- Chris Forsberg, ESPN Staff Writer
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The Celtics absorbed another brutal road loss to a bad team on Wednesday night, fumbling away a double-digit lead (yet again) and watching rookie Anthony Davis tip in the winner with 0.3 seconds to play during an 87-86 defeat in New Orleans.
These sorts of losses are inexcusable, and a Boston team that has been downright atrocious away from home this season might eventually look back on this type of defeat and lament not aiding its playoff positioning.
Derick E. Hingle/USA TODAY Sports
The Celtics lost focus late and Anthony Davis swooped in to lift New Orleans to victory.Boston is now 12-21 on the road this season and those losses include 1) two defeats to the league-worst Bobcats; 2) Wednesday's stumble to the Western Conference-worst Hornets and 3) five other defeats at the hands of sub-.500 non-playoff opponents (Detroit, Philadelphia, Sacramento, Cleveland, Portland).
Winning on the road is absolutely imperative in the postseason, particularly if you're a low seed, which the Celtics are slowly becoming resigned to being (at least that's what efforts like this suggest). And while this team deserves no silver lining after a pathetic second-half effort on Wednesday, let's keep in mind the list of teams that Boston has beaten on the road this season.
Indiana, New York, Brooklyn, Atlanta, Chicago, Milwaukee.
Yes, with a win in Miami on April 12, the Celtics will own at least one road victory against every other playoff team in the East. With 15 games to play in the regular season, Boston is 6-5 on the road against East playoff foes.
Hey, at least these guys don't have to worry about seeing the likes of the Bobcats and Hornets in the postseason.
That's not to absolve Boston from Wednesday's effort. Clearly there's a motivation and a focus issue at play with these Celtics, and they somehow do not recognize yet that they are not good enough to simply turn it on and off. Boston came out looking extremely crisp against New Orleans, shooting 60 percent from the field in the first half and leading by as much as 13 in the opening minutes of the third quarter. Then the Celtics checked out.
Boston fans know all too well what happens next. You mock the basketball gods and they smite you. And they smite you hard.
Even after Boston rallied from a nine-point hole with under six minutes to play -- Paul Pierce fueling a late-game charge with 11 points in a 3½-minute span -- the Celtics had some atrocious defensive miscues in the closing moments. Clinging to a three-point lead, Pierce inexcusably fouled Ryan Anderson behind the 3-point arc. The basketball gods toyed with Boston a bit as Anderson missed the first freebie and could only trim New Orleans' deficit to 1 with 35 seconds to go.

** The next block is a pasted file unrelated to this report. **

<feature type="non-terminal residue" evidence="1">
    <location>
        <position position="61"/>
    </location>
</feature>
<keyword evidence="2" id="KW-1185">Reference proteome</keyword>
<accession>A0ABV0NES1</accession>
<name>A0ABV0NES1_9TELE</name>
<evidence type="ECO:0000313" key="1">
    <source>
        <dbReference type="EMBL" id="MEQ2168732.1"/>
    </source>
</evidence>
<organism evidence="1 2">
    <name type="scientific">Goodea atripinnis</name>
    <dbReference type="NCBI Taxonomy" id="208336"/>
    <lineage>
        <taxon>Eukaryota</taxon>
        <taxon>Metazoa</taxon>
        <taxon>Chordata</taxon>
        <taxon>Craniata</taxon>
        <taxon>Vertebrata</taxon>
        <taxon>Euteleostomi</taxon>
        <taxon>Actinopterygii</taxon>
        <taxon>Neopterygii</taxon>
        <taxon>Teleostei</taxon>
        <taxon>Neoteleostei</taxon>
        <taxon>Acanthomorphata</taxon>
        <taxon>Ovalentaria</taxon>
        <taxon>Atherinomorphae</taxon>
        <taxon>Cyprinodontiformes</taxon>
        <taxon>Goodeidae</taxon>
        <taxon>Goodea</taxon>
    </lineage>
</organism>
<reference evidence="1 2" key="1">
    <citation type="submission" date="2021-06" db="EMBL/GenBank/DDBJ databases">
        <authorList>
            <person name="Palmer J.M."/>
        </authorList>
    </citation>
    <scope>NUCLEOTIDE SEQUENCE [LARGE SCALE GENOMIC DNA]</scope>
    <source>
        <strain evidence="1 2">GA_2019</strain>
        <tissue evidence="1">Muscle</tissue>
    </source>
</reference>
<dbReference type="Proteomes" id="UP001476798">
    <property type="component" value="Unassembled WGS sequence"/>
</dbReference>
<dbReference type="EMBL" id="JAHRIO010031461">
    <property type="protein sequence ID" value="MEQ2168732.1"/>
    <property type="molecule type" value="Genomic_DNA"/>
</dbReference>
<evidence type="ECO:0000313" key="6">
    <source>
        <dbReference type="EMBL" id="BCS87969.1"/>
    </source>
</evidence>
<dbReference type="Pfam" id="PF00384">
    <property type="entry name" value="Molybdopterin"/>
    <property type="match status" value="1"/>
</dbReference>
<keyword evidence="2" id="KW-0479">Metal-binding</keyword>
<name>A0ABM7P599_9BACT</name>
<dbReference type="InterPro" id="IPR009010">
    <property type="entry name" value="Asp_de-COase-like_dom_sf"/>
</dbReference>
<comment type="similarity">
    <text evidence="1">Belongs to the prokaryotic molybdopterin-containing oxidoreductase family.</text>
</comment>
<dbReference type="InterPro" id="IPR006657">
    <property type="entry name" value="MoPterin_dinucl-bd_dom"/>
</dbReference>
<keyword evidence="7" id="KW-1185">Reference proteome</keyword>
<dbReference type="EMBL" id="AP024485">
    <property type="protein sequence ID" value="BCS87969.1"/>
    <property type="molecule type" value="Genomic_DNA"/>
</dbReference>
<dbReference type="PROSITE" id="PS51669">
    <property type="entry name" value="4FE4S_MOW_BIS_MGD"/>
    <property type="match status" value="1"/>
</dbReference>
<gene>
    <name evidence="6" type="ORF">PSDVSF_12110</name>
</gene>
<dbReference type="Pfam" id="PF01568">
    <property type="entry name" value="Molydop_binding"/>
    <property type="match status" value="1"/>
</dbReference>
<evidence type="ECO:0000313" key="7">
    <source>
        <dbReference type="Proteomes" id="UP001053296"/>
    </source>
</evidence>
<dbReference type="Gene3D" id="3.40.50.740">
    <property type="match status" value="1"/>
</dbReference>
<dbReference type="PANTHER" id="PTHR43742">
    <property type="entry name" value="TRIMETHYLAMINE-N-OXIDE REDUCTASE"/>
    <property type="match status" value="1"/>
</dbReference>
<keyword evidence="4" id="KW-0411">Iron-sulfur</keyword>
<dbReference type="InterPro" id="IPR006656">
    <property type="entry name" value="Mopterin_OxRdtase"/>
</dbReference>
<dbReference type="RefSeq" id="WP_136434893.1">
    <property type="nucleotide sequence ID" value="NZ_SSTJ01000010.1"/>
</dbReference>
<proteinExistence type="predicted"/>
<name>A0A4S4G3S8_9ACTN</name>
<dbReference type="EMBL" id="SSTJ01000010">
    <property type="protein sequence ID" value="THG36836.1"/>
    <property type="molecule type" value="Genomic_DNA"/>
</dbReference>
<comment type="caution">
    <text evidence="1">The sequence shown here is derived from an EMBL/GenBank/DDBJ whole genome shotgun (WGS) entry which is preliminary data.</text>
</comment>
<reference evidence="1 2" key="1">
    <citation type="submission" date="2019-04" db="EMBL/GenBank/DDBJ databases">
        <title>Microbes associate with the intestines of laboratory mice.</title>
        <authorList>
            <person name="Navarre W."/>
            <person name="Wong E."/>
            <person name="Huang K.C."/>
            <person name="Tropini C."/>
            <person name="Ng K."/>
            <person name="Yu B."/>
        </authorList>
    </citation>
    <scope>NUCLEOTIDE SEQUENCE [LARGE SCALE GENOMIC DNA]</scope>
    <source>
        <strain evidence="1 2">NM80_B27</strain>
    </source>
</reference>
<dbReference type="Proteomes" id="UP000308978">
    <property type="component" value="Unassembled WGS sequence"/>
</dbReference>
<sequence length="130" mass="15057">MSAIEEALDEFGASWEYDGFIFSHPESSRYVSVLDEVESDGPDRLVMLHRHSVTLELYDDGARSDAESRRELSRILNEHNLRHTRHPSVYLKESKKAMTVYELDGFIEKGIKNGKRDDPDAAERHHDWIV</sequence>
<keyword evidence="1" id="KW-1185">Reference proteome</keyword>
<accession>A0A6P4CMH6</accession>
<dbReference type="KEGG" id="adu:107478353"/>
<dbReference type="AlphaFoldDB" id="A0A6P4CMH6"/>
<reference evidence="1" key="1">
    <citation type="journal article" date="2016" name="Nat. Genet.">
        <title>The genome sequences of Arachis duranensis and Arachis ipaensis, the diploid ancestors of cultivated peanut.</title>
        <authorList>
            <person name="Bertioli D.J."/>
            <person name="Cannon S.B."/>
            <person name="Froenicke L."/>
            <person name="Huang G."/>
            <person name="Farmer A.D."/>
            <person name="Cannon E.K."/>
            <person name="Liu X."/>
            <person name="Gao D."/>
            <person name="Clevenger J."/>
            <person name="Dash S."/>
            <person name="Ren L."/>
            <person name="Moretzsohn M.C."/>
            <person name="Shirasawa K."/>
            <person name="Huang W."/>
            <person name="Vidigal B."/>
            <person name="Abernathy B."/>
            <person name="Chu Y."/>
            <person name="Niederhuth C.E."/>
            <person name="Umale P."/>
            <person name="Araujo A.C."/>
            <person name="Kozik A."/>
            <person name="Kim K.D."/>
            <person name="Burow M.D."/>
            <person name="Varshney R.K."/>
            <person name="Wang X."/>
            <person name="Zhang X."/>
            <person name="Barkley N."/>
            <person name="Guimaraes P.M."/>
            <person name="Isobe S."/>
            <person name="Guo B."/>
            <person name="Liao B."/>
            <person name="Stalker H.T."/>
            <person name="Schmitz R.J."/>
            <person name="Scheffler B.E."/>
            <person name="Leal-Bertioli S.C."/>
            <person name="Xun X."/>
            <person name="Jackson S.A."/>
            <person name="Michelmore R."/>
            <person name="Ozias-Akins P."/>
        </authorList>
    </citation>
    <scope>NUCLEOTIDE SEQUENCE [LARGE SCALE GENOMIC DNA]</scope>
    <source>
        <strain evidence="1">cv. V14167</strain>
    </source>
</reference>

Oh, but it was just setting up the stomach punch. The Hornets got a chance to pull ahead on their final possession after Pierce missed a jumper at the other end. Eric Gordon's layup attempt wouldn't fall, but a crashing Davis went up and over Garnett -- back on the floor after a two-game absence (thigh, illness) -- for the winning tip. Boston never even got off a final-shot opportunity when a potential alley-oop design never materialized for a last gasp.
Celtics coach Doc Rivers lamented to reporters after the game: "I thought we deserved everything we got. We don't learn, because we've done this three or four times this year and we just don't learn. It's disappointing."
It is, but, well, this team has to move on. This road trip doesn't get any easier with a back-to-back looming against Dallas (Friday) and Memphis (Saturday).
Boston takes a step back from the pack in the middle of the Eastern Conference playoff ladder. Only 3½ games separate the Celtics from currently fourth-seeded Brooklyn (with one head-to-head matchup still to come), but Boston's road struggles offer little confidence that it can make much of a move and shimmy up.
The question is whether this team's road woes will prevent it from hanging around in the playoffs. As unsightly as nights like Wednesday have been, Boston has managed to keep its focus when the games matter most (at least against its conference playoff competition).
The most concerning aspect of Wednesday's loss isn't the final score, but areas like Jeff Green's disappearance (11 of his 13 points came in the first quarter), Jason Terry's 0-fer (0 points on 0-of-5 shooting over 20 minutes), Boston's second-half rebounding woes (New Orleans finished with a 30-12 advantage in the second half), and the Celtics' struggles to generate consistent offense when Pierce isn't shouldering that load.
There's less than a month left in the regular season to remedy those issues. Fortunately for Boston, the lack of focus that plagued the Celtics Wednesday should disappear on its own when the games matter more. Otherwise, Boston will be on the golf course with the Hornets pretty quickly.